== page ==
Before I started work on creating artwork for Subject Anomaly I put together a inspirational art work folder so I could see how other artist had recreated a similar space. Below is a montage of the art work I gathered.


My Modular Kit – So Far

After researching around the area of modularity I have started to put together a very basic kit of my own. So far I have produced a small set for the corridors and rooms of the ship as well as some bigger kits for the cargo/storage areas. There will be more modular kits, like a pipe kit for extra details but these have not been started yet. The kit so far has little or no detail are its purpose to pure functionality. Its made so I can test the principles I have learned and so far it is working well. There have been a few teething problems, such as it all not snapping to grid, but after tweaking and testing its at a stage where I can now move further with it. Below are some shots of the basic modular kit.


Logo Development

All game has some sort of ident/logo that makes them distinguishable from others and I wish to do this with Subject Anomaly. It also gives me a logo to use when presenting ideas, displaying art work and promoting my product. The following sketches are some ideas for the logo. Nothing is finalised at this point in time and I will be gathering feedback from my peers in the near future to see which they prefer. From there I will tweak and/or rework my logo as necessary before producing it using Abode’s Illustrator.



Modularity in the Real World.

Modularity is all around us, I’ve been observing it more since I worked on recreating Hull’s Paragon Station last year for another university project. I’ve been looking back though some photos I took of Hornsea to show modularity. Please bare in mind they were not taken to show examples of modularity, however there are some great examples.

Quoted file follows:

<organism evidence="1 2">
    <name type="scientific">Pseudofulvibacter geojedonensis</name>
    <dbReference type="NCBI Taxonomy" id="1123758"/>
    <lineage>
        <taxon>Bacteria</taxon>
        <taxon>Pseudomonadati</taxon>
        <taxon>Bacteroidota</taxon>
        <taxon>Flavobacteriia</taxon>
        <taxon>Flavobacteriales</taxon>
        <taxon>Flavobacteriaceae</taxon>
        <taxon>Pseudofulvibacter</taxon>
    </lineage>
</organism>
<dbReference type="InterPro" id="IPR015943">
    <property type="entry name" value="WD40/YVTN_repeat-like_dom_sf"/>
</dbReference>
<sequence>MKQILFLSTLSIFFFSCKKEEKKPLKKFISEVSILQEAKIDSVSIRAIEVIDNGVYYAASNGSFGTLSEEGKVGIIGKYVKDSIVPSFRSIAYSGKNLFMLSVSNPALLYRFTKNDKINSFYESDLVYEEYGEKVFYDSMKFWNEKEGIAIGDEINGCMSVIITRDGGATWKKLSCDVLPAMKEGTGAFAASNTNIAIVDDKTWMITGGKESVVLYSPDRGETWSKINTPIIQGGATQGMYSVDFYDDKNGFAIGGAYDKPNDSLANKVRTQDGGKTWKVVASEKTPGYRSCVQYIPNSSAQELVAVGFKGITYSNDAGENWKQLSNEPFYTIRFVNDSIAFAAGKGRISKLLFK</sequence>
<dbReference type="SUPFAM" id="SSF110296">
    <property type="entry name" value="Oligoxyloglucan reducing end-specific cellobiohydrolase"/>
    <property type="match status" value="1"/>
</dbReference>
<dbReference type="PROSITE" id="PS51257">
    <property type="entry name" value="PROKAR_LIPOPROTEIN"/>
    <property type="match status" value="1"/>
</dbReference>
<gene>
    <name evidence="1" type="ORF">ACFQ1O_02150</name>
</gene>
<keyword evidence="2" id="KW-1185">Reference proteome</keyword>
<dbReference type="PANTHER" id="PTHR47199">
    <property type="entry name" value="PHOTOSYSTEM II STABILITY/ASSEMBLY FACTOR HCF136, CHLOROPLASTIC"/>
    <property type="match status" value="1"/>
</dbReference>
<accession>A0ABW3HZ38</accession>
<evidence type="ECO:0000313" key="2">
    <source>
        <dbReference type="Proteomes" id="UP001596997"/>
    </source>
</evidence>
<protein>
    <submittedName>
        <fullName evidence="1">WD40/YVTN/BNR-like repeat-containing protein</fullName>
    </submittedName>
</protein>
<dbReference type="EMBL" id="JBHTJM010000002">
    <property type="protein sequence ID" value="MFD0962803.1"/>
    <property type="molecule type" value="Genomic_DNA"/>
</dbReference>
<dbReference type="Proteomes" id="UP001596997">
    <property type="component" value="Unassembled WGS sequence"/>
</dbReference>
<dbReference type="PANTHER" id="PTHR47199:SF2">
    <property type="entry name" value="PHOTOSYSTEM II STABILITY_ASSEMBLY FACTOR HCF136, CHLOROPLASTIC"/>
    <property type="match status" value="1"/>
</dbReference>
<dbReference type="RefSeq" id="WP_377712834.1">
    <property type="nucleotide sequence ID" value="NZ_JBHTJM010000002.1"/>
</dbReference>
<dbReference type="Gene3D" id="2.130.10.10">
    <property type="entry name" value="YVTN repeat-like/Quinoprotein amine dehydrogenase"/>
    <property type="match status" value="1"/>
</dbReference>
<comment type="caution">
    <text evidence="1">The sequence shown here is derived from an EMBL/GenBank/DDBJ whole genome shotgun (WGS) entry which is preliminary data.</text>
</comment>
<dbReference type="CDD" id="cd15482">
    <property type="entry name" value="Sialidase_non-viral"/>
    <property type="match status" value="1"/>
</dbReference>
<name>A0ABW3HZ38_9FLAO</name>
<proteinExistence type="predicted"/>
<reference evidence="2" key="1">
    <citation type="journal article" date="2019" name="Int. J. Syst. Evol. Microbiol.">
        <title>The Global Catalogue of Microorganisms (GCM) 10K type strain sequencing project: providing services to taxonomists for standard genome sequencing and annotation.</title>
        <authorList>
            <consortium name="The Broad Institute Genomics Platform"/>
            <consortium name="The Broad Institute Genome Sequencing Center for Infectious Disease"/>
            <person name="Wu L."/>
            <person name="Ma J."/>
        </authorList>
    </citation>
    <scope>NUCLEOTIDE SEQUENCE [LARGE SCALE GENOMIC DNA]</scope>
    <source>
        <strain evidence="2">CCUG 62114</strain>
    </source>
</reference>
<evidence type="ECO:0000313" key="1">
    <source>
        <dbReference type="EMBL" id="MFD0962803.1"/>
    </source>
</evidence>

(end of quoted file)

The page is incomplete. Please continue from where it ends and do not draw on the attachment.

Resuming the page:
The next one is a little different, in fact its just tiles. I took the picture to use as reference if were ever to recreate some similar type of tile. I was surprised to see that each tile has the exact same pattern as the rest.


Modularity isn’t just in the buildings or tiles either. Bollards are another good example of modularity in the real world.


And, of course scaffolding…


I haven’t broke this image down as I think it would be hard to see what I’m trying to highlight as there is a lot of information. As you can see there are many modular elements in the image. The building itself can be broken down into a couple of elements as the windows seem to be the same hight and width. The use of the same fence over and over is modularity too. The signs hanging from the modular fences are again modular. I think you see what I’m getting at.

As I mentioned, these photos were taken for a different project, however going back and re-observing them with a new skill set I can use them in a completely different way.


Looking at other Modular Kits

As I am producing a 3D modular kit for my environment I have been looking into other modular kits from varying mediums. One of the first I looked at was Lego.


The Lego kit above shows all the different pieces on the side of the box, this is the modular kit. With this kit the user could make an almost infinite amount of different models. Although the complexity of the kit is far greater than the one I wish to create, the key principles are the same. Everything must be bale to snap together in a specific way, without leaving gaps in undesired places.

Another modular kit I came across was one used for desktop war games called ‘Battle Systems™ Sci-fi Modular Terrain’. HERE you can find their kickstarter page with lots of additional information about the product.


Above are some of the pieces available to the user to created modular environments. These pieces are closer to the types I will be creating for Subject Anomaly. Below shows the kit being put to use in making an environment for game play.